They hide in the farmlands while the soldiers are there. It was when I was 13 years old that I understood why my aunts would always run. That time, we were always running and were afraid because our community was in a war. In fact, there was a couple who was harassed: the wife was 9 months pregnant and raped by 10 soldiers while the husband was beaten to death. They saw each other in the Highway and directly went to the church in Barangay Diatagon asking help from the priest.

We, three families, were in the streets — hiding and walking. If we get tired and sleepy, my father would just look for a cave where we could temporarily sleep. For our food, we had sweet potatoes which we brought just enough that we could carry. After 3 days of running, however, we ran out of sweet potato and so we ate sea snake for 2 weeks. We arrived first then the niece of my father who also lived in the mountains. We stopped eating sea snake since we already have sweet potato and occasionally, we ate rice. We lived there for 6 months and when other families came back home, we also went home. But we don’t have our houses anymore because they were all destroyed, even the domesticated animals were killed.

In 1990, we evacuated again with all the people in the mountains and stayed in the streets for many years to hide. We were able to go back to our place during the fiesta. With the frequent evacuation and hiding because of the operation, I didn’t notice that I am already a lady. I was already 17 when we were able to stay longer in our place which is why I was not able to go to school. I was able to read because our priest, Father Novo, who made a school. However, it was still put down because we evacuated until I got married at the age of 19. (continued)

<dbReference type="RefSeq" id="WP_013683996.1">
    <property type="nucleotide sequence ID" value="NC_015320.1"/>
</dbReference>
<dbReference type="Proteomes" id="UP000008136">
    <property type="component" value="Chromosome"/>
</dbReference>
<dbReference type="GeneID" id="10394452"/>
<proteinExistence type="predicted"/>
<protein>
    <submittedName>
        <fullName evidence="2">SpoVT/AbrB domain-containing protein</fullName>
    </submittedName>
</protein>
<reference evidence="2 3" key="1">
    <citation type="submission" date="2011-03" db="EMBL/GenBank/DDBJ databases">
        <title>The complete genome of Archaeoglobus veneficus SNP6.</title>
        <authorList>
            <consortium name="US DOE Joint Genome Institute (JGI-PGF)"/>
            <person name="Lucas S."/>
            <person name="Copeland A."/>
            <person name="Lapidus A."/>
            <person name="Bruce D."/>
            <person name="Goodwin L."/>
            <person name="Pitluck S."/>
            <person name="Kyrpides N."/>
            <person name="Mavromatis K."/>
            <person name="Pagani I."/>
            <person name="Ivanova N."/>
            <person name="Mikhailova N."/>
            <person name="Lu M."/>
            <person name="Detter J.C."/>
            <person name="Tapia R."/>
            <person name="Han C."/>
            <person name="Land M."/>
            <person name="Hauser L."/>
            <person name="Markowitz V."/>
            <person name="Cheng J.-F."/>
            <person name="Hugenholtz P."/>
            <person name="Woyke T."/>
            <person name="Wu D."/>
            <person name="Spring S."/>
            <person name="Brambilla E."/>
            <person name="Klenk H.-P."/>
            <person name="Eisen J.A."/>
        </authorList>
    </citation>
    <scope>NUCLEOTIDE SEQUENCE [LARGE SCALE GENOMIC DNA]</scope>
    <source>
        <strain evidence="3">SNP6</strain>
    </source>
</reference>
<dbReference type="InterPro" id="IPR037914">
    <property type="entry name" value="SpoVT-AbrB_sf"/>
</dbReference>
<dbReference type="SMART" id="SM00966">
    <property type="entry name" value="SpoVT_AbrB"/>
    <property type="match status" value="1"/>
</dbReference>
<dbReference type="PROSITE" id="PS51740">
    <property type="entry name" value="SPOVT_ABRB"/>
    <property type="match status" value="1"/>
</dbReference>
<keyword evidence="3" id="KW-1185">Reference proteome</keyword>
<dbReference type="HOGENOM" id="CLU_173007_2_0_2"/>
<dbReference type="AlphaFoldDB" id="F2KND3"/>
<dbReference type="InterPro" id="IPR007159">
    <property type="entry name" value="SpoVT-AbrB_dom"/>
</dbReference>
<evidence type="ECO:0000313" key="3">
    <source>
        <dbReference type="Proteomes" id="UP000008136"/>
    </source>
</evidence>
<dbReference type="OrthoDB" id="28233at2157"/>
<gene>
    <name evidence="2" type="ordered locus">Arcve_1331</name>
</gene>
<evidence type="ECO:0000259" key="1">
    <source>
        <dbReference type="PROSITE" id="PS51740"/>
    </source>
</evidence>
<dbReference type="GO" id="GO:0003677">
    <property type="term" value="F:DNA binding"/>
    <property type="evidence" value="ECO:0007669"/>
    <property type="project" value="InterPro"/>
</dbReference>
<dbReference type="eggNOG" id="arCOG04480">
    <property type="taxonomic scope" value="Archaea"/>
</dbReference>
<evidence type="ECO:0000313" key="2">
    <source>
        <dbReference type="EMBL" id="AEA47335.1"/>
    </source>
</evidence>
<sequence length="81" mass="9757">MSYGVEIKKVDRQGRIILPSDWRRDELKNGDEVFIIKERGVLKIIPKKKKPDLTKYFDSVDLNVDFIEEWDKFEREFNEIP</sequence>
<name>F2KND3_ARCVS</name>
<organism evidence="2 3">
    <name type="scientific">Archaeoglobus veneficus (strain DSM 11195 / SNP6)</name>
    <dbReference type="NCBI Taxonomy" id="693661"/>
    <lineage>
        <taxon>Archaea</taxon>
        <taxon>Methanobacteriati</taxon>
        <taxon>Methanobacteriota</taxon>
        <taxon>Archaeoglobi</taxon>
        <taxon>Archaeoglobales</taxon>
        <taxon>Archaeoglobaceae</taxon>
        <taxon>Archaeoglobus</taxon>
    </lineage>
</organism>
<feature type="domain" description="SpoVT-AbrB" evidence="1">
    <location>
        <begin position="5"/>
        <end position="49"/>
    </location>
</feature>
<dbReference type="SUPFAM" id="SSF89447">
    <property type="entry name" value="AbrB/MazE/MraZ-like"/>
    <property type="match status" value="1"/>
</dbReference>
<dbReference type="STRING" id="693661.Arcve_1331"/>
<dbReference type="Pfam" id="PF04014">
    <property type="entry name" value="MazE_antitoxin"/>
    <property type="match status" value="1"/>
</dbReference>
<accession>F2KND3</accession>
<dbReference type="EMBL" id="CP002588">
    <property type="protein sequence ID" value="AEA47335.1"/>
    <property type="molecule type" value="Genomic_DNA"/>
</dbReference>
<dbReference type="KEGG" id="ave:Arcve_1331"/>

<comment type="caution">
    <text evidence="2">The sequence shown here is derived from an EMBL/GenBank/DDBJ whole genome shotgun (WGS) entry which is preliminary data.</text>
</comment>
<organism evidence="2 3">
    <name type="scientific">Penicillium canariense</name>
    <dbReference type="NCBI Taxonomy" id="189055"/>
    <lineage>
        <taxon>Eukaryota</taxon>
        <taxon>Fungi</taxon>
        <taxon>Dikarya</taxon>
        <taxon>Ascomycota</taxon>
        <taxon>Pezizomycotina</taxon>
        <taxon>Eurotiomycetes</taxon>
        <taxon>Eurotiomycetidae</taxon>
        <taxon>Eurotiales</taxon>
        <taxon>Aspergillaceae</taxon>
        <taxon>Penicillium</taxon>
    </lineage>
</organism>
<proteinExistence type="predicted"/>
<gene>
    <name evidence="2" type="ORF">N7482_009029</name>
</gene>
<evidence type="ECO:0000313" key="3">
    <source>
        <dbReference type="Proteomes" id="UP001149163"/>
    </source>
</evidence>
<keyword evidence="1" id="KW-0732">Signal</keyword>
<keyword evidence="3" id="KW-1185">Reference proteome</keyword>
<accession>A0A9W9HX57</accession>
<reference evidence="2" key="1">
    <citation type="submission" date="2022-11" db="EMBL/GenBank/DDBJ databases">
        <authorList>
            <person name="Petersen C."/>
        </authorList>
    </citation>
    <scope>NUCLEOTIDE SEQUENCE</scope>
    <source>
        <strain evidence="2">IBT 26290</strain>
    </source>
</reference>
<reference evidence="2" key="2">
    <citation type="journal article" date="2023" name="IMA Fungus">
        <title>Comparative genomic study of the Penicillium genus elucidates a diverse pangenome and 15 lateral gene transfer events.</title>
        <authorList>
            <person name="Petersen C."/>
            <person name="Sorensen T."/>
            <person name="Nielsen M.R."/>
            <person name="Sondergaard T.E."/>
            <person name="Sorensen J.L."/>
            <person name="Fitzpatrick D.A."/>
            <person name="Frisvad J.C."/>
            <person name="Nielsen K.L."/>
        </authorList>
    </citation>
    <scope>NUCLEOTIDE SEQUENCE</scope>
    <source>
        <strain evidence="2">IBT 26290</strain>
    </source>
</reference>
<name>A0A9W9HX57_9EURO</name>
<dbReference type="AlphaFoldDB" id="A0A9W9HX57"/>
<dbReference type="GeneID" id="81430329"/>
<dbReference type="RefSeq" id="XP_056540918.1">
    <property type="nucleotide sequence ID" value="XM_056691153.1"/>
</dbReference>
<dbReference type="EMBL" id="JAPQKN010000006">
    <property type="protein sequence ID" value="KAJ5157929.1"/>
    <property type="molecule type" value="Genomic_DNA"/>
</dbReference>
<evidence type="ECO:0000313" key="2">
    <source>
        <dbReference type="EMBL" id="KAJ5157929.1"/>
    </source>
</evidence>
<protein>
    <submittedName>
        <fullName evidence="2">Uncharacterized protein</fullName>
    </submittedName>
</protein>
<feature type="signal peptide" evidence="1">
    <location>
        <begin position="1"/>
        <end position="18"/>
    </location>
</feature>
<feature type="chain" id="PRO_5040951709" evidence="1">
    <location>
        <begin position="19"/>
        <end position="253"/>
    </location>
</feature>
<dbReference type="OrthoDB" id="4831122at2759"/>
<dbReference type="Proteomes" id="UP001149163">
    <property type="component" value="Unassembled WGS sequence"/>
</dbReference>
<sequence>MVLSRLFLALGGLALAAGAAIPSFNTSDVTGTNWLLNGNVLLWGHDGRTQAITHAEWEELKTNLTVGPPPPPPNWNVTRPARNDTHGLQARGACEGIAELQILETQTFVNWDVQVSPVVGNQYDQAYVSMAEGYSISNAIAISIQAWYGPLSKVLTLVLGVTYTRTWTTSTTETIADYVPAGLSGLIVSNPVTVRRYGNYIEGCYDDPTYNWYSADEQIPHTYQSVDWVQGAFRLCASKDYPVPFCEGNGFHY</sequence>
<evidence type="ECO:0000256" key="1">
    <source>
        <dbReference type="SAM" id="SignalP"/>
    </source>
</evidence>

Lumad Letter Page 2

Lumad Letter Page 3

From the time I got married, we were able to stay in our place for 10 years. I had 2 children and we built our house at the corner of the highway road. We worked hand-in-hand to send our children to school. I built another small house (that would serve as the school) so that it would not be far and thus, would be convenient for students. We asked our 2 aunts who finished high school to volunteer and teach. They pitied the children and agreed to help so that the classes would be frequent. We agreed to this and we didn’t expect that it would be successful until now and that it is where my two children will graduate in High School- in ALCADEV. We put all our hard work for that school, with all our sweat, just to make sure that our children will not be like us.

bakwit youth playing
The ALCADEV school continues to provide education for Lumad youth while in the bakwit.

And now, the soldiers are spreading rumours saying that it is the New People’s Army (NPA)’s school — just to dismantle and put the school down. Don’t we have any right? Where are our rights to improve our culture, economy and politics as Lumad? It is our right to live in peace. It is our right to educate our children in the school that we built and funded. Now they are taking that right from us. From all the things we experienced from the past until now that I am already 40 years old, I can say that it worsened our lives. I have a wish to all that support us that are here in the evacuation center in Tandag Oval. I hope that you will not stop and waver from helping and supporting us until we claim the justice and victory of us victims of abuse and exploitation. Thank you and we are here.. waiting for you.

Thank you.. to Simon Dutagon from Surigao del Sur and the people who I have not mentioned in this letter.”

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Makibisog! Di Ma Hadluk! (Dare to Struggle! Don’t be Afraid!)